Returnal Selene Wallpaper

We are also seeing a change right now with the recent release of Returnal, Sony’s brutal albeit rewarding PS5 exclusive. This game is a third-person shooter taking place in a science fiction world in the future, but what really stands out is its lead character Selene. Rarely, in these dark types of game do we see a sole female protagonist. Those who probe into Returnal’s hidden lore will discover the cryptic bond Selene has with her a mother – a unique narrative thread for a AAA blockbuster exclusive.

Indie studios have long been champions for inclusivity in games, without the pressure usually placed on in-house devs by their proft-chasing publishers. Ember Lab, which started as an animation studio turned game developer, will be releasing its first game titled Kena: Bridge of Spirits, which has already racked up a huge amount of excitement. This game looks like a Pixar movie come to life but feels like something out of the Zelda franchise, with its brilliant colors and unique adventure gameplay elements. Here the lead is Kena, a young woman who struggles, learns, and grows, but she is by no means weak. We cannot wait to see more from this game when it is released in August 2021.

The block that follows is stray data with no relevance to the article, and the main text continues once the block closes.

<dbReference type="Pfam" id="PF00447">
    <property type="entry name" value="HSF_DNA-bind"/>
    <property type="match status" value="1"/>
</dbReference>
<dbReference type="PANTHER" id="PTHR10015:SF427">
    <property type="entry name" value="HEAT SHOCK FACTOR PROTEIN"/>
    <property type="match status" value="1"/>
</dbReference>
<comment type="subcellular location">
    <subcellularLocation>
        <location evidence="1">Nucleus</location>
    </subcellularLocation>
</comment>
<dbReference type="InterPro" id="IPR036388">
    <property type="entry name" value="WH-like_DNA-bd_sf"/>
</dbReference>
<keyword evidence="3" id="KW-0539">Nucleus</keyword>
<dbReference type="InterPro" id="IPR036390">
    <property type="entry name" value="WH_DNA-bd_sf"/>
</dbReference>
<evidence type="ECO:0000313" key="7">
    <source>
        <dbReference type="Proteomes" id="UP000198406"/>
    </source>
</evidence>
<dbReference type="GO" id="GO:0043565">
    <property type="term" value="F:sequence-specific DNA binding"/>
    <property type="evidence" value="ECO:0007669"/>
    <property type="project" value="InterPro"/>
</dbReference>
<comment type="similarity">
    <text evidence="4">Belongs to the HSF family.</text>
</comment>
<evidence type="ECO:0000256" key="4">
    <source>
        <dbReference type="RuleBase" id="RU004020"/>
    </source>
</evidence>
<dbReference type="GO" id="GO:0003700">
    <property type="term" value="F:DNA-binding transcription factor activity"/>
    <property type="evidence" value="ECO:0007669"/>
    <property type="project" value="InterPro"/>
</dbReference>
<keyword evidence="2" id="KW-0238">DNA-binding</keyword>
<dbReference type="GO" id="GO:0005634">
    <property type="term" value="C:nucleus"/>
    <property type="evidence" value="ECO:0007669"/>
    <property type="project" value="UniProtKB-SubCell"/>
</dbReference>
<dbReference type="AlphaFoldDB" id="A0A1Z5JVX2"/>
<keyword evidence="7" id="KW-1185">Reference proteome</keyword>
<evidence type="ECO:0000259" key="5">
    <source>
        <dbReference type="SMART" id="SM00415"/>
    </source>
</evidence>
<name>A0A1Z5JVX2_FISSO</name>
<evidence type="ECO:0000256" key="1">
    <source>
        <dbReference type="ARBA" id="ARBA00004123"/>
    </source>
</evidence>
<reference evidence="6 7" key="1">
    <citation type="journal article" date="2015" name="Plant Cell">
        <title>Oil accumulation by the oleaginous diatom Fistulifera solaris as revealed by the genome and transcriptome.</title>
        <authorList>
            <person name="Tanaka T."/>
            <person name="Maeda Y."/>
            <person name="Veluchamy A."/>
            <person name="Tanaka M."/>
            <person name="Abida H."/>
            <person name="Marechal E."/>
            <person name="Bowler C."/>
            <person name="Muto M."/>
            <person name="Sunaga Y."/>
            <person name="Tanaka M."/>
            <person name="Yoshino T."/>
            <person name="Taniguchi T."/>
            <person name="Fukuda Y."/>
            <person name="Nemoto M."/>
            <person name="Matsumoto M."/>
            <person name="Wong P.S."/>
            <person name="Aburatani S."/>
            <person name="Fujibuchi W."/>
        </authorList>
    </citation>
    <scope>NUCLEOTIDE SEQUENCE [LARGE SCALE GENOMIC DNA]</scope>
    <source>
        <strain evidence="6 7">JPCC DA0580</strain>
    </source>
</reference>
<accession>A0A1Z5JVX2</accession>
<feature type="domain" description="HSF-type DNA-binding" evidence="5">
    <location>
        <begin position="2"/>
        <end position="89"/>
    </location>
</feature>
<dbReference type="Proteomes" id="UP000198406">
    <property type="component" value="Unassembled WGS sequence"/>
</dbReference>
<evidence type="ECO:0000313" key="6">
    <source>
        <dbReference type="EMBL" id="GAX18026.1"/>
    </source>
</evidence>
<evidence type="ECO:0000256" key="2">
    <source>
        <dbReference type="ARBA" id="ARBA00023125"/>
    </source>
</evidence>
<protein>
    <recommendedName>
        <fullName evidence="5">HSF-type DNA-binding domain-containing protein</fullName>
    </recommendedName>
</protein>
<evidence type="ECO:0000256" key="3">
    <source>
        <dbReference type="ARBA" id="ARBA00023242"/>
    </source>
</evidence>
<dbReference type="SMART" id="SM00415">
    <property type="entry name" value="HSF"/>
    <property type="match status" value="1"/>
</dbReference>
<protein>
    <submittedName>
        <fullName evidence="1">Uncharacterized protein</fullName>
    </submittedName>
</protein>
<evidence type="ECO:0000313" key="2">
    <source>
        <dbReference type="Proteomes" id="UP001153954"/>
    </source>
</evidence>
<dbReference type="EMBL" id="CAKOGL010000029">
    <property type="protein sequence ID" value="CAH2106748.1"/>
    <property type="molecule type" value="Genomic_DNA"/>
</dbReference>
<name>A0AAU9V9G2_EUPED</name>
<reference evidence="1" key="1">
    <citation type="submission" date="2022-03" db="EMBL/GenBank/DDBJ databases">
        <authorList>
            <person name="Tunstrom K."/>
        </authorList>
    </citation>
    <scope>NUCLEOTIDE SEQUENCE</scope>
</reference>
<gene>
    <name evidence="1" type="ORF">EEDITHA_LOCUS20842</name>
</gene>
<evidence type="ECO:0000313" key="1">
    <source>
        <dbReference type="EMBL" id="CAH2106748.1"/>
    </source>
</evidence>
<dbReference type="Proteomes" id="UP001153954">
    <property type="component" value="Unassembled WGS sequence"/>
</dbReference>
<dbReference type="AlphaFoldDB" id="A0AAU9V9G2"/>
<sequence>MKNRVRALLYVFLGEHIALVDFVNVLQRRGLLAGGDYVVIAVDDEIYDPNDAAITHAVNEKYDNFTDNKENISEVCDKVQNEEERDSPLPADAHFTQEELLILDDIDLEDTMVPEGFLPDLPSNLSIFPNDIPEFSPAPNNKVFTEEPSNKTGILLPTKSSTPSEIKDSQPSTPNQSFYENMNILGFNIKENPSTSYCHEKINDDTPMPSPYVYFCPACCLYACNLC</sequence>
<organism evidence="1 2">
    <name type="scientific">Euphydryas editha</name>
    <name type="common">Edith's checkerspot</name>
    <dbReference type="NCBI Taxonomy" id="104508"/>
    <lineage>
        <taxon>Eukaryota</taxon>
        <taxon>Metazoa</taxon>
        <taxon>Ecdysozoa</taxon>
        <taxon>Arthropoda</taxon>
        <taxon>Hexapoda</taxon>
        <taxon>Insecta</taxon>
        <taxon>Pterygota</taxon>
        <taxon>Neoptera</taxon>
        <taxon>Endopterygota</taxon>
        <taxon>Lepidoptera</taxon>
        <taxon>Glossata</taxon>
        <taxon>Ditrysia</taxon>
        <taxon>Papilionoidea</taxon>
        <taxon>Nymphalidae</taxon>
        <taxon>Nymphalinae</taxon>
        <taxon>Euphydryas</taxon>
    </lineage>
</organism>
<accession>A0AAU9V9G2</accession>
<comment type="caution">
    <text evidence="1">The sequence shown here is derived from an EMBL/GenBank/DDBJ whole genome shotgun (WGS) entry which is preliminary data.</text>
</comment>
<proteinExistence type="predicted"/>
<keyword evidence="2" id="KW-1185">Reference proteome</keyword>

Kena Bridge Of Spirits Characters

There are numerous other games to mention that I would like to highlight which are truly breaking the mould and taking female representation to the next level, along with the new generation of consoles. Another new release from Square Enix was announced, titled Forspoken, which has a female lead in Frey Holland, as she enters the world of Athia. We also have seen a female Lombax, Rivet, appear as a key character in the upcoming Ratchet and Clank: Rift Apart. Oh, and let’s not forget Lady Dimitrescu; the newest villain from Resident Evil Village. We are even getting to see a return of past iconic female representation with Aloy returning for Horizon Forbidden West.